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Art
Look Closely at This Footstep Illusion
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The best optical illusions are the ones you can try at home. Take the footstep trick below: All you need to recreate it is a white sheet of paper with black stripes and a transparent film sheet marked with yellow and blue blocks. It may look simple, but move the film across the page and the colored shapes will appear to shuffle forward like tiny footsteps.

The illusion, recently shared by The Kid Should See This, is the creation of Akiyoshi Kitaoka, a professor with the psychology department at Kyoto’s Ritsumeikan University. He explained the mechanism at work in a paper he published with psychology professor Stuart Anstis in 2015 [PDF].

According to the report, the colored blocks need to be two times the width of the black stripe and either light (like the yellow ones) or dark (the blue ones) for the trick to pay off. The illusion is all about contrast, so the colors are essential. The authors explain:

“When the dark blue squares lie on white stripes, they have high contrast (dark vs. white) and they appear to speed up momentarily. When they lie on black stripes, they have low contrast (dark vs. black) and they appear to slow down. The opposite is true for the light yellow squares.

Consequently, the squares appear to go faster and slower in alternation, like a pair of walking feet.”

The brain takes all sorts of shortcuts when it comes to perceiving color, and most of the time this goes unnoticed. But when an artist knows how to exploit this it can lead to some mend-bending tricks, like this image from Akiyoshi Kitaoka in which three colors appear to be four. Check out more of Kitaoka's psychedelic illusions on his webpage.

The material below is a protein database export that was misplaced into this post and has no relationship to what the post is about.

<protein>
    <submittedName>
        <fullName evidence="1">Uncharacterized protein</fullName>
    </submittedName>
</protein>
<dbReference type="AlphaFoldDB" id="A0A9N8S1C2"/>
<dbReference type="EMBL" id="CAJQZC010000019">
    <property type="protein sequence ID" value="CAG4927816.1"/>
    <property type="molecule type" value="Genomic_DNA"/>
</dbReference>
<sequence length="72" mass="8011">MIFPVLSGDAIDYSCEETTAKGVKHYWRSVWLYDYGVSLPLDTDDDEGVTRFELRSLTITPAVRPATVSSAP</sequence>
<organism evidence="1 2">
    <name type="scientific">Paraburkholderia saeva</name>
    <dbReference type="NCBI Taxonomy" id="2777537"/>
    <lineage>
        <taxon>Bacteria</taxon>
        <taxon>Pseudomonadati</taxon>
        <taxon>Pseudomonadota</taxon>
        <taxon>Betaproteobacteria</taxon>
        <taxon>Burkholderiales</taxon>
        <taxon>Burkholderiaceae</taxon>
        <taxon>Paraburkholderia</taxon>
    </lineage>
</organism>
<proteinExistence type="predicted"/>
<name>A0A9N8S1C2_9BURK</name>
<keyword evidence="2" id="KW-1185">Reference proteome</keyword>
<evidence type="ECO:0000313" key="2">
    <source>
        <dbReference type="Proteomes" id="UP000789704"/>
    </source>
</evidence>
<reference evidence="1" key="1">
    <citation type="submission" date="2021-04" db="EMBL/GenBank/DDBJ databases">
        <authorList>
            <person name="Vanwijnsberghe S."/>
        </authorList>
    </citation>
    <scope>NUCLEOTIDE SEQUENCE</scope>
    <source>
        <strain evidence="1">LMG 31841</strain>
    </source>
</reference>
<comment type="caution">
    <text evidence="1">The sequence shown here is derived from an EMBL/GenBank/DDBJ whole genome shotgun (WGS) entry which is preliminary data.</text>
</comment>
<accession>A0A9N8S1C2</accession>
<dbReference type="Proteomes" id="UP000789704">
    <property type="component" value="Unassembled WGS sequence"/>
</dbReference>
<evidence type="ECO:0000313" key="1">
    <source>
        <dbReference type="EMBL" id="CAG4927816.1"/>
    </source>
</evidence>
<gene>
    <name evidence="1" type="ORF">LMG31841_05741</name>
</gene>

[h/t The Kid Should See This]

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Lightning-Fast Teen Sets New Rubik’s Cube World Record
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In less time than it takes some people to open a pickle jar, 15-year-old Patrick Ponce can solve a Rubik’s Cube. His total time of 4.69 seconds makes him the new holder of the world record for fastest 3-by-3 Rubik’s Cube completion, as highlighted by Compete (and seen in the video below).

Ponce achieved the impressive feat of dexterity at a tournament in Middletown, Virginia, on September 2. He takes the title from the previous Rubik’s Cube speed record holder, Feliks Zemdegs, who solved the puzzle in 4.73 seconds at a competition in Australia in December 2016.

But the teenager may not hold his new position at the top for very long: Expert Rubik's Cubers have been steadily lowering the speed record beneath the 5-second mark since 2015. And human competitors still have a long way to go before solving a cube in 0.887 seconds—that’s the record that was set by a robot in March of 2017.

[h/t Compete]